In college, I was into modern dance, which was my introduction to the green room, to theatre, and to the adrenaline rush of performing. I loved the jack-hammering of my heart as I stood in the dark wings. I loved the blinding lights and the one or two dancers whose epic fits would make the rest of us feel so poised. Confession: I loved the attention. As a young person, I was an attention junky, and I wasn’t picky about the sort I got. Bad. Good. Legal. Illegal. Here I am, notice me. was the mantra of my life. But with dancing, I was part of a team or a duo. Even if I was dancing a solo, I was a cog in a machine, and we were making something lovely.
Ever after, when I would watch a play, I’d be crazy-jealous of the cast members. They seemed to be having so much fun. But I sing as well as a cat in heat, and I’ve never acted before. As much as I missed the stage, as an adult it wasn’t happening for me.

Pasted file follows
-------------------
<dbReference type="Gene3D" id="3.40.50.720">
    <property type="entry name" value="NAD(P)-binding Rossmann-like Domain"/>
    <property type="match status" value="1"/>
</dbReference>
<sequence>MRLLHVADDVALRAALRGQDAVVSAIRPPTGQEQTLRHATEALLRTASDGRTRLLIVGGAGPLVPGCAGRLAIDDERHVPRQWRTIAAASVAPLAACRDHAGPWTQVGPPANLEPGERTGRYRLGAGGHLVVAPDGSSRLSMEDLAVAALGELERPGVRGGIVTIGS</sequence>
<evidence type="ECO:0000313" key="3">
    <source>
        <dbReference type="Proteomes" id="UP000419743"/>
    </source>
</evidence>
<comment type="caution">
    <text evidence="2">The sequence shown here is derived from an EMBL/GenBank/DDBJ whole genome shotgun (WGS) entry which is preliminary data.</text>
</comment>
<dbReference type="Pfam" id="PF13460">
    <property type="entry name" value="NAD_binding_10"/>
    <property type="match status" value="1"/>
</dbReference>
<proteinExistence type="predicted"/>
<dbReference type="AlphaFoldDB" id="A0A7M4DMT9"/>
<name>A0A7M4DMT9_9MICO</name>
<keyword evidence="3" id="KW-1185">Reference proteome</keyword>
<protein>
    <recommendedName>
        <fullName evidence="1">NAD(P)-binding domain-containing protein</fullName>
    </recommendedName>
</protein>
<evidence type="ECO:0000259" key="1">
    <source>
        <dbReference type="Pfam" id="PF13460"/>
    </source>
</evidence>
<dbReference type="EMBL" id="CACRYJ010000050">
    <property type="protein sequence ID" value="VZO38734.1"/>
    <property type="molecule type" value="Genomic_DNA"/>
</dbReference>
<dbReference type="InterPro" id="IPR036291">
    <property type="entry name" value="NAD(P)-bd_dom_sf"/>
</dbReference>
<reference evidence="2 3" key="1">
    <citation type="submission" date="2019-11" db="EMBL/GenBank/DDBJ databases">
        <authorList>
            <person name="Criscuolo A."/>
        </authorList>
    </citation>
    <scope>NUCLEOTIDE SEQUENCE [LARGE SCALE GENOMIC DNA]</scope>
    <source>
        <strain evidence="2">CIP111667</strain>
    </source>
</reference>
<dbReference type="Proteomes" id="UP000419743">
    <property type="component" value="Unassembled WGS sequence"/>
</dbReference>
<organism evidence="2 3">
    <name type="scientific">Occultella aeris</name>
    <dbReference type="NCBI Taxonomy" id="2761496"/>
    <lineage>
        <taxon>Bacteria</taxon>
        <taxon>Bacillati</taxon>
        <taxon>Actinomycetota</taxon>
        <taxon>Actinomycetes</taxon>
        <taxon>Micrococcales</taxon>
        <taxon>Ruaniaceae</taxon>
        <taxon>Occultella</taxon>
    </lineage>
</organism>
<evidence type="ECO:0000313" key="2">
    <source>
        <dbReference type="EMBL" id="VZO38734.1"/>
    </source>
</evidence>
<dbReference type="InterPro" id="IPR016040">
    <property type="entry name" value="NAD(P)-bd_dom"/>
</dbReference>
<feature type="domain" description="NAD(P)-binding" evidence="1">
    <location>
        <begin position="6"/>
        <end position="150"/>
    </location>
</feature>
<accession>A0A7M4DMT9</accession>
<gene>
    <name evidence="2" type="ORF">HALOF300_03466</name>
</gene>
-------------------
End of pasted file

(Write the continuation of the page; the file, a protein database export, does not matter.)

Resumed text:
The one attribute I bring to the theatrical table is my willingness to look stupid, especially at church. If we can’t mess up there, where can we? (That may be an upside-down perspective for those who think church is for the perfectly put together.) Enter, Heaven’s Gates & Hell’s Flames, a mind-blowing spiritual drama that explores what happens the second after we die. Seneca said, “The day which we fear is our last is but the birthday of eternity.” Audiences come to be entertained, but they come away with much to think about. Isn’t that the point of art—to shine a spotlight and shatter dogmas?
So I told the insecure miscreant who lives inside my head and comes out whenever there’s a hard and/or uncomfortable thing to do…I told her to shut up, and I went and read the script. I got a little part, and I—with God’s help—performed. I got to be a cog again. This time, making something lasting. And I hope, lovely. A performance to make people stop and think about what they believe.